Description
BACKGROUND OF THE INVENTION

1. Field of the Invention

The present invention relates to a disk unit, having a head suspension, for supporting a head for writing and/or reading information on a disk.

2. Description of the Related Art

A head suspension, which is generally used in a disk unit such as a floppy disk drive unit or a magnetic disk unit, includes a support beam, a spacer, and a gimbal. The gimbal is formed with more flexibility than that of the support beam and is mounted on one end (free end) of the support beam. On the surface of the gimbal is mounted a magnetic head slider, which is provided with a magnetic head for writing and/or reading information. The spacer is formed with a boss and is mounted on the other end of the support beam. The head suspension is connected to a carriage arm of the disk unit through the boss.

When a driving force from an actuator such as a voice coil motor is transmitted to the carriage arm, the head suspension supporting the head slider thereon is driven via the carriage arm so that the head of the head slider can write and/or read information data on a magnetic disk (storage medium) having a magnetic thin film on its surface.

A spring force (an urging force) applied by the support beam of the head suspension urges the head slider toward the surface of the disk, while a flying force or floatation force (positive pressure), generated by an air flowing between the surface of the disk and the surface of the head slider during rotation of disk, is exerted on the head slider to move it away from the surface of the disk. The balance of these two forces, the spring force and the flying force, results in the head slider flying above the disk with a gap (typically, 20 nm) between the surface of the disk and the surface of the head slider.

Recently, an increased storage capacity has been required of a disk unit having such the head suspension. This requires a decreased gap between the surfaces of the disk and the head slider for writing data on the disk with a higher density. As mentioned above, the gap between the surfaces of the head slider and the disk (i.e., the flying height) depends upon the balance of the spring force applied by the head suspension and the flying force (positive pressure) generated by the air flowing between the surfaces of the disk and the head slider. Therefore, the spring force applied by the head suspension should be increased in order to decrease the gap. On the other hand, an increased spring force often leads to an increased risk of damage to the surface of the disk or the head slider when the head slider happens to contact with the disk. Therefore, it is desirable to make the spring force as small as possible.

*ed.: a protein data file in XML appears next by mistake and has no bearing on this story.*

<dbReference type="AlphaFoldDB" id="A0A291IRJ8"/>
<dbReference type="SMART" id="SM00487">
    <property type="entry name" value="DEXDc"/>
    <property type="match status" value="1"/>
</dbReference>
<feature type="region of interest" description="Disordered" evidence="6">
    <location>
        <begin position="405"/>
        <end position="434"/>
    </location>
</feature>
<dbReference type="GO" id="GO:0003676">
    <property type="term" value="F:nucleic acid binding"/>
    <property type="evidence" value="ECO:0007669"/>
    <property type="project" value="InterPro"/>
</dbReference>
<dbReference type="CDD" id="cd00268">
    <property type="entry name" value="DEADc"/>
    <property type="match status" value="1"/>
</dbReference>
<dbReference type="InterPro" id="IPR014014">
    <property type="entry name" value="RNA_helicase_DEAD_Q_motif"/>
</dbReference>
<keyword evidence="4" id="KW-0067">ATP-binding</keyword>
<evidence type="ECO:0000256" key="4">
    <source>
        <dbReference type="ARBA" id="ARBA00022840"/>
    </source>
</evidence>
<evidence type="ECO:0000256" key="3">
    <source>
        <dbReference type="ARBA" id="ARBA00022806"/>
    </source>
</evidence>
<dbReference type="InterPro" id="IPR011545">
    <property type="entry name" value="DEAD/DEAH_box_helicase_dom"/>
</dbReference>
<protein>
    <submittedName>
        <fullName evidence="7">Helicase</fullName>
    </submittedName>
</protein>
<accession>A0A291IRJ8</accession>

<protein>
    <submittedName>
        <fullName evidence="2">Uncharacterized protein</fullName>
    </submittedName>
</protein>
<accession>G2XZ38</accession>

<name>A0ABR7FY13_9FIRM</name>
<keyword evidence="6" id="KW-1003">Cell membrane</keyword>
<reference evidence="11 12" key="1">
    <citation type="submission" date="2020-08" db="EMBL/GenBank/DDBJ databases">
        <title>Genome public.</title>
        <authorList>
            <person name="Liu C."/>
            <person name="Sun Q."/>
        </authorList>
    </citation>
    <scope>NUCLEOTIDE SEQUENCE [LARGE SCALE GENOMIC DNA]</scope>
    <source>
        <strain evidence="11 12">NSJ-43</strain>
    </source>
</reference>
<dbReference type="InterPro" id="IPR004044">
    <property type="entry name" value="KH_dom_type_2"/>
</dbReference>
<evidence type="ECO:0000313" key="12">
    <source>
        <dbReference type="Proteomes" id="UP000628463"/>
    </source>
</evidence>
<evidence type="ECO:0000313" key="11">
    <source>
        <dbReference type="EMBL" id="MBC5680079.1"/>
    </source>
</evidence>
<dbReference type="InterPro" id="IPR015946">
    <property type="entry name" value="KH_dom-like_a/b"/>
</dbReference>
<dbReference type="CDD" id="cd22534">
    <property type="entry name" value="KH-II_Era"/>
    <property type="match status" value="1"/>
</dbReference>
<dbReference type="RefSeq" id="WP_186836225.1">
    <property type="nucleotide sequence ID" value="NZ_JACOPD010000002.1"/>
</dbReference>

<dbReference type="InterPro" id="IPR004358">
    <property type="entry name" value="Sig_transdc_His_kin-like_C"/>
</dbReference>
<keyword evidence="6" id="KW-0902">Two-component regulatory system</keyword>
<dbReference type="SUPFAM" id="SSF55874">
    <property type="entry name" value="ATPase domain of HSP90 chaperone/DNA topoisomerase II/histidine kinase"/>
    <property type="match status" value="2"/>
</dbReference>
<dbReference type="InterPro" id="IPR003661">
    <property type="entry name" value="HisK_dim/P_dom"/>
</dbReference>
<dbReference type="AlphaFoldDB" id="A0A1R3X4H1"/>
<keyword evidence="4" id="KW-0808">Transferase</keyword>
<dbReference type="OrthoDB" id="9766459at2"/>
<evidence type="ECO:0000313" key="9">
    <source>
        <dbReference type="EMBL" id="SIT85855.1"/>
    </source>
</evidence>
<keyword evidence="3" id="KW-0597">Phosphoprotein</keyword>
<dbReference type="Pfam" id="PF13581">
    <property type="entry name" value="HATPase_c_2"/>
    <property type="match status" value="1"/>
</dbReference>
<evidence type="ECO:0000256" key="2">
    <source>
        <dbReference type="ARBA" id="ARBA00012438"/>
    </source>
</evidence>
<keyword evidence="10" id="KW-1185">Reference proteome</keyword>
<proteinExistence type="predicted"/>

In order to achieve a small flying height under such small spring force, a negative pressure slider has been developed. This negative pressure slider generates a negative pressure, acting in a direction opposite to the flying force (positive pressure), between the slider and the disk by utilizing a diffuser effect, and thereby makes it possible to obtain a smaller gap (flying height) between the surfaces of the slider and the disk under small spring force.

In the case of using the negative pressure slider, it is generally required to maintain the gap between the surfaces of the slider and the disk smaller than the predetermined distance. This is because there is a limiting distance at which the negative pressure slider does not generate negative pressure. Thus, in vicinity of this limit distance, the negative pressure slider has a bistable flying characteristic, i.e., a characteristic which allows the slider to be stable in two different flying height, i.e., one flying height where there is a balance between the spring force and the flying force generated by positive pressure and the other flying height where there is a balance among the spring force, the acting force generated by the negative pressure, and the flying force generated by positive pressure. Therefore, in the use of the negative pressure slider, in order to avoid this bistable flying state, it is typical that a spring force from the head suspension must be adjusted in response to a distance between the surface of the disk and the position of the head suspension mounted to the carriage arm so as to obtain a sufficient spring force to maintain the negative pressure slider and the disk in a distance closer than a distance which ensures the generation of a negative pressure between them.

In a hard disk unit, if the rotation of a disk is stopped, a magnetic head slider will not receive a flying force (positive pressure) and will contact the surface of the disk. Therefore, it is required to protect a ring-shaped data zone of the disk, for data to be recorded, from the head slider when the disk is not rotated. One way of protecting the data zone is to take the head slider out of the data zone when the disk is not rotating. Suitable mechanisms are divided into two major types; a CSS (contact start stop) type and a ramped loading type. Recently, the ramped loading type mechanism has been used in many cases.